“But wait!” some of you naysayers might be shouting after my last entry about creating a world where people don’t have to spend all their time working just to get by, “if people didn’t have to work, then they’d just sit around playing video games until they ran out of money, and then society would fall apart! The only way to keep people from being lazy is to make sure they’re working hard so they can learn responsibility!”
I hear different versions of this argument a lot, and it always irks me because it assumes that the majority of people are innately Lazy and Useless, so we have to force them to work just to teach them a lesson.
This argument falls apart when you consider that being forced to work uninspiring, mindless jobs makes you see work solely as a chore, like that dishwashing metaphor I always use for unpleasant tasks that have to be done. If the work you’re doing is unpleasant and you’re forced to do a lot of it, of course you won’t want to do that work any more than is absolutely necessary—you’ll avoid work as much as possible and probably do a shitty job of any work you can’t avoid. If you keep this attitude up long enough, that’s when you’ll become Lazy and Useless at every moment you’re not being forced to work—not because you were born that way, but because you developed that attitude after doing too much uninspired work.
To put it another way: if we treat people like work horses and metaphorically whip them to make them work, then they’re not going to work at all without that metaphorical whip. Simple, eh?
Now consider a more optimistic viewpoint where people are encouraged to pursue work that’s meaningful to both them and the rest of the world. They’ll feel happier knowing their work has purpose, so they’ll be more focused and work at it more diligently, especially when they can engage with the challenges that come up along the way. They’ll work better, not longer, treating their work with more respect and avoiding that Lazy and Useless feeling that everybody’s so worried about propagating.
Finally, if people’s work has personal meaning to them beyond the material goal of earning a paycheck, they’ll choose to do that work for more important reasons than because it makes them a lot of money—like how I choose to work on my writing even though I don’t get paid to yet.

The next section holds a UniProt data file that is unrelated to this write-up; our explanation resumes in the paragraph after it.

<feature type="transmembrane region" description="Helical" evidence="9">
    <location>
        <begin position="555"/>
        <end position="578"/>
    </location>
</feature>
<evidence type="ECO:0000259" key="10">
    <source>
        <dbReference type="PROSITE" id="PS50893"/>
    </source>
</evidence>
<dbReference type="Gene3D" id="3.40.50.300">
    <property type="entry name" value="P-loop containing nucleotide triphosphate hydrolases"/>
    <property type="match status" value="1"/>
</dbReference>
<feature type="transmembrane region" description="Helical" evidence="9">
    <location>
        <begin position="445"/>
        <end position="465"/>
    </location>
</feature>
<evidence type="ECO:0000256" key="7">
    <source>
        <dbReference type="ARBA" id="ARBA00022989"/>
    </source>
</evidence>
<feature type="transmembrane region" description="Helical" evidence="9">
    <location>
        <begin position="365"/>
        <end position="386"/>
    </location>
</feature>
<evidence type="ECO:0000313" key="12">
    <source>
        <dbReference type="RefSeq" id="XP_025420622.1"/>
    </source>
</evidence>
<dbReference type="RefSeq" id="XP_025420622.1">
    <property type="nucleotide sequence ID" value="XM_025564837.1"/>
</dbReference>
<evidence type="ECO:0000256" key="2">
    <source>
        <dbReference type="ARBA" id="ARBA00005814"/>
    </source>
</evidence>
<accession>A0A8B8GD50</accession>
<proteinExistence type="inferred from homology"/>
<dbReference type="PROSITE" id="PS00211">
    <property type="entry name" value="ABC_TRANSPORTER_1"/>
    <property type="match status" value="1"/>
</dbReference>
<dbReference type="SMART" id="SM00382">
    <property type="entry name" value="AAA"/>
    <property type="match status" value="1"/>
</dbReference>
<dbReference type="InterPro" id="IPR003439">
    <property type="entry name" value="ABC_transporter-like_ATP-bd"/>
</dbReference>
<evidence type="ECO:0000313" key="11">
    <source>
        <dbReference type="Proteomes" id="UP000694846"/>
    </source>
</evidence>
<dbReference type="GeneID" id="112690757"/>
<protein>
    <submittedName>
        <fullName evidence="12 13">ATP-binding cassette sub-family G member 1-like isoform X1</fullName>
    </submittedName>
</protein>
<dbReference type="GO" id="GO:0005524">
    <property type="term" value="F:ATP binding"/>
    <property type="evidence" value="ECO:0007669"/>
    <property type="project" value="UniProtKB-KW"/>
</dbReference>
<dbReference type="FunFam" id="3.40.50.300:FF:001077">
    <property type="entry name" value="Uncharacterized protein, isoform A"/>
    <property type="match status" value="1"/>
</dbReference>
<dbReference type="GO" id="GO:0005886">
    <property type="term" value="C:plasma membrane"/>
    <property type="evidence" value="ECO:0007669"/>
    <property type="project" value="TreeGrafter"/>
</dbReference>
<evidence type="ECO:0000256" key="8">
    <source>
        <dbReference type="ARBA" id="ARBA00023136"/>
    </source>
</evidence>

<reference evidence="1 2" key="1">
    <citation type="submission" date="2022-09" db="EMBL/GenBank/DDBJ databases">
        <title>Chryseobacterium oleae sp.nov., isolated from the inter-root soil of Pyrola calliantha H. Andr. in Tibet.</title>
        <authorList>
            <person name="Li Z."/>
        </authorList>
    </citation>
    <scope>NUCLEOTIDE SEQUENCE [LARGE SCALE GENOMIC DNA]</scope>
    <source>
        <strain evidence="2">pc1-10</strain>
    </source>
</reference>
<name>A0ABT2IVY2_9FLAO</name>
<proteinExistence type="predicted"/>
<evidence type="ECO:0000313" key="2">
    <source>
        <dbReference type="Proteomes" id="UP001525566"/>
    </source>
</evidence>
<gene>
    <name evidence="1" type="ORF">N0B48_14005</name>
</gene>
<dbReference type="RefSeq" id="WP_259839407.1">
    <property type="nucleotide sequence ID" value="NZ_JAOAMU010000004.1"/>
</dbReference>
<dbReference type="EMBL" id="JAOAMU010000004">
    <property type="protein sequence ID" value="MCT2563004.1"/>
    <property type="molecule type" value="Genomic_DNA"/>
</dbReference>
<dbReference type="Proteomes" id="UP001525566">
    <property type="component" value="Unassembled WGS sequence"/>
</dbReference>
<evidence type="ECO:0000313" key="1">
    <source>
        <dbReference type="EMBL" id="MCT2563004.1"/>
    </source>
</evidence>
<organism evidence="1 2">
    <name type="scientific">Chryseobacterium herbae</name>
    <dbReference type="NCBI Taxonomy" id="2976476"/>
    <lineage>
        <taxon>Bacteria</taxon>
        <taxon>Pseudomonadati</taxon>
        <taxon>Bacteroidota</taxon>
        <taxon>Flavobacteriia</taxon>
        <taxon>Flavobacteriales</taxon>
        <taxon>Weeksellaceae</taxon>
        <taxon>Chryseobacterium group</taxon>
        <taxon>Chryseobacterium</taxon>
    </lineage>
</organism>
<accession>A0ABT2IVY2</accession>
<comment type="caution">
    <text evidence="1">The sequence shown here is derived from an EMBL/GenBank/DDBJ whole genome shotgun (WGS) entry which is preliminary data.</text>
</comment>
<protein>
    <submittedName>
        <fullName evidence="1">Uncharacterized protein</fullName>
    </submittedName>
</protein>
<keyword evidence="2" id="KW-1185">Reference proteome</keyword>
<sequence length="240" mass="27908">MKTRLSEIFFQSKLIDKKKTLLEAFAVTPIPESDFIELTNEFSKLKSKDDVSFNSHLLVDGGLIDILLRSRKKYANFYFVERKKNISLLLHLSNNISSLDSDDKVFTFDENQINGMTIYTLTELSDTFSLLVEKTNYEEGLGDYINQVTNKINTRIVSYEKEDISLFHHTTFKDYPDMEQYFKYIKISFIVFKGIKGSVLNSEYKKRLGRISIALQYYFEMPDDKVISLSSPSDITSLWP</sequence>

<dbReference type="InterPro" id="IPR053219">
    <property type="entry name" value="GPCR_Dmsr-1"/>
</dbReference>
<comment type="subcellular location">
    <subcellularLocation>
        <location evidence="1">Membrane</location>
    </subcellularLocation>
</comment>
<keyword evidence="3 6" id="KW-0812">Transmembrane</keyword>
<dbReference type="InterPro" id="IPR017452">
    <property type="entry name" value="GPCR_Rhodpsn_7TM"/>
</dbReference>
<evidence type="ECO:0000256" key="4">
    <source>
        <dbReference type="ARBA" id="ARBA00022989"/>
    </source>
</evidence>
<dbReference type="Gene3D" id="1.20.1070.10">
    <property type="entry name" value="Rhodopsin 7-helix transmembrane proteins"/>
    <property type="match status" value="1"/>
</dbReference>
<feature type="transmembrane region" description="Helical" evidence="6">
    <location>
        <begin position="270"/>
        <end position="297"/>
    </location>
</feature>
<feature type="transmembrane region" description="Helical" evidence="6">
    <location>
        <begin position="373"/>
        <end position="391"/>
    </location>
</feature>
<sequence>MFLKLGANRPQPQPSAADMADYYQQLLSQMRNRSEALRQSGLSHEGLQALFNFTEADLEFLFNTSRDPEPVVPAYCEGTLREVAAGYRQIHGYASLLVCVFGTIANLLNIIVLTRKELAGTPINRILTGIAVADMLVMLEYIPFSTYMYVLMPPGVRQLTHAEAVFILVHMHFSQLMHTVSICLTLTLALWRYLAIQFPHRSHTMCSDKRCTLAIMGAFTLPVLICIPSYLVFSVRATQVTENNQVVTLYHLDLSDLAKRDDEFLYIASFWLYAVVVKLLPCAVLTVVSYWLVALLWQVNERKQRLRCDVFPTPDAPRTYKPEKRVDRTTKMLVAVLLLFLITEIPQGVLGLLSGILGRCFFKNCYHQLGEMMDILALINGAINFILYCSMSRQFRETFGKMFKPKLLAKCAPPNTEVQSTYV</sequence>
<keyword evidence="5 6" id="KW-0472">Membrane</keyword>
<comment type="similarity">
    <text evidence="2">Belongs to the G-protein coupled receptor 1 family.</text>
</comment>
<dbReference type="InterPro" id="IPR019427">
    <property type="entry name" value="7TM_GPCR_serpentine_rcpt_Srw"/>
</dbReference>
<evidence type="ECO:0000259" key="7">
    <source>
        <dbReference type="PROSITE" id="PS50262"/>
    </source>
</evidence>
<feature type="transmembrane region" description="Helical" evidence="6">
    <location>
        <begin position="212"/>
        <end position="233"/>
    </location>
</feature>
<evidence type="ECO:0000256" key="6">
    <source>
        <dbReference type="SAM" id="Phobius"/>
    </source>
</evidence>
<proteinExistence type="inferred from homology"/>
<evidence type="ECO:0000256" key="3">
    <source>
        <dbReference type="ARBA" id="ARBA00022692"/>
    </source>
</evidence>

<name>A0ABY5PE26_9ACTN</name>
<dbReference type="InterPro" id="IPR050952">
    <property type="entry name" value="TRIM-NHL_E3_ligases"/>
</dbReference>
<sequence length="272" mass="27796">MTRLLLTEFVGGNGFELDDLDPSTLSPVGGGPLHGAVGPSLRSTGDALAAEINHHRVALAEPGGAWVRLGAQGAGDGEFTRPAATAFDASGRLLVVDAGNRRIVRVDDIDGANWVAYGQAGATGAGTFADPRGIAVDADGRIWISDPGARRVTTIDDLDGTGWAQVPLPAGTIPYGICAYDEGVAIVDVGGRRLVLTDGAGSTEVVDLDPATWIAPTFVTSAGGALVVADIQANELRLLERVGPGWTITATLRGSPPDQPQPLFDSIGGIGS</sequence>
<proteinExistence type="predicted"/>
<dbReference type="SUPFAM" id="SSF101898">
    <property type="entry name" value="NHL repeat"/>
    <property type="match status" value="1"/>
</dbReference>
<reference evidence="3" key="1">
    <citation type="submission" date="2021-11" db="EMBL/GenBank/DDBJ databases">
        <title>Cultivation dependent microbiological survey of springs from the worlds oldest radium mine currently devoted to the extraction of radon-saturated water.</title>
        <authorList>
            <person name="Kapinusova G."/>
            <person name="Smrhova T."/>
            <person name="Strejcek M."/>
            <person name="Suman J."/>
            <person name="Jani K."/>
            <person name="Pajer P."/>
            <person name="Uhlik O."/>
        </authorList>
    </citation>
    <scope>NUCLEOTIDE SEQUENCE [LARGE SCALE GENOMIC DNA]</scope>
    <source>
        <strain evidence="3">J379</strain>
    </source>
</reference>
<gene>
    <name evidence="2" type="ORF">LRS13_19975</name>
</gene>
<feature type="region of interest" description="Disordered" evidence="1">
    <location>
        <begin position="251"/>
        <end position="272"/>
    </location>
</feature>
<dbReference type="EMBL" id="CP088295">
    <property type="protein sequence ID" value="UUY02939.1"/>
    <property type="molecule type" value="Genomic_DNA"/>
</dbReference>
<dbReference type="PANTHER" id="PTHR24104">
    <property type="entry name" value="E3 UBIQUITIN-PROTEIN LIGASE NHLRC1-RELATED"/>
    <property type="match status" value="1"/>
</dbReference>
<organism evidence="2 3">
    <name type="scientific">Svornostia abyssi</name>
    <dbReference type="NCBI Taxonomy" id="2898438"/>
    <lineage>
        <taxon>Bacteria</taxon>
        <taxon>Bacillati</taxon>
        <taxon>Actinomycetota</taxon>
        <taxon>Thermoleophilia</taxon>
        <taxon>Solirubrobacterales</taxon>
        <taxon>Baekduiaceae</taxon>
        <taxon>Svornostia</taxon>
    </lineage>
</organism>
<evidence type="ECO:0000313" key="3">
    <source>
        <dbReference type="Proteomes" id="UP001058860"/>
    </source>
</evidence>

If we as a society placed more value on the spiritually fulfilling aspects of work (e.g., that satisfaction that comes from working on something you’re really invested in), more people would feel happier about their jobs rather than treating them as a chore to be endured, or as just another step toward retirement where you don’t have to work ever again. When people have these more materialistic attitudes about work, they’ll always do the minimum, half-ass everything they can get away with, and do that really annoying thing where you pass your work on to other people just because you can.
I’d much rather live in a world where people feel passionate and connected to what they do.
If you view all people as inherently Lazy and Useless and force them to do a bunch of work just to get by, you’ll build a world full of people who begrudgingly do that work like slaves rather than independent thinkers. You get a society of tools who can’t make their own choices or create real ideas with meaning because no one’s forcing them to.
Wouldn’t life be way better if we could all focus more on realizing our potential rather than making a lot of money?
I believe in this potential, within myself and within others—I always have, and I always will.
Maybe that’s why I can’t ever give up.
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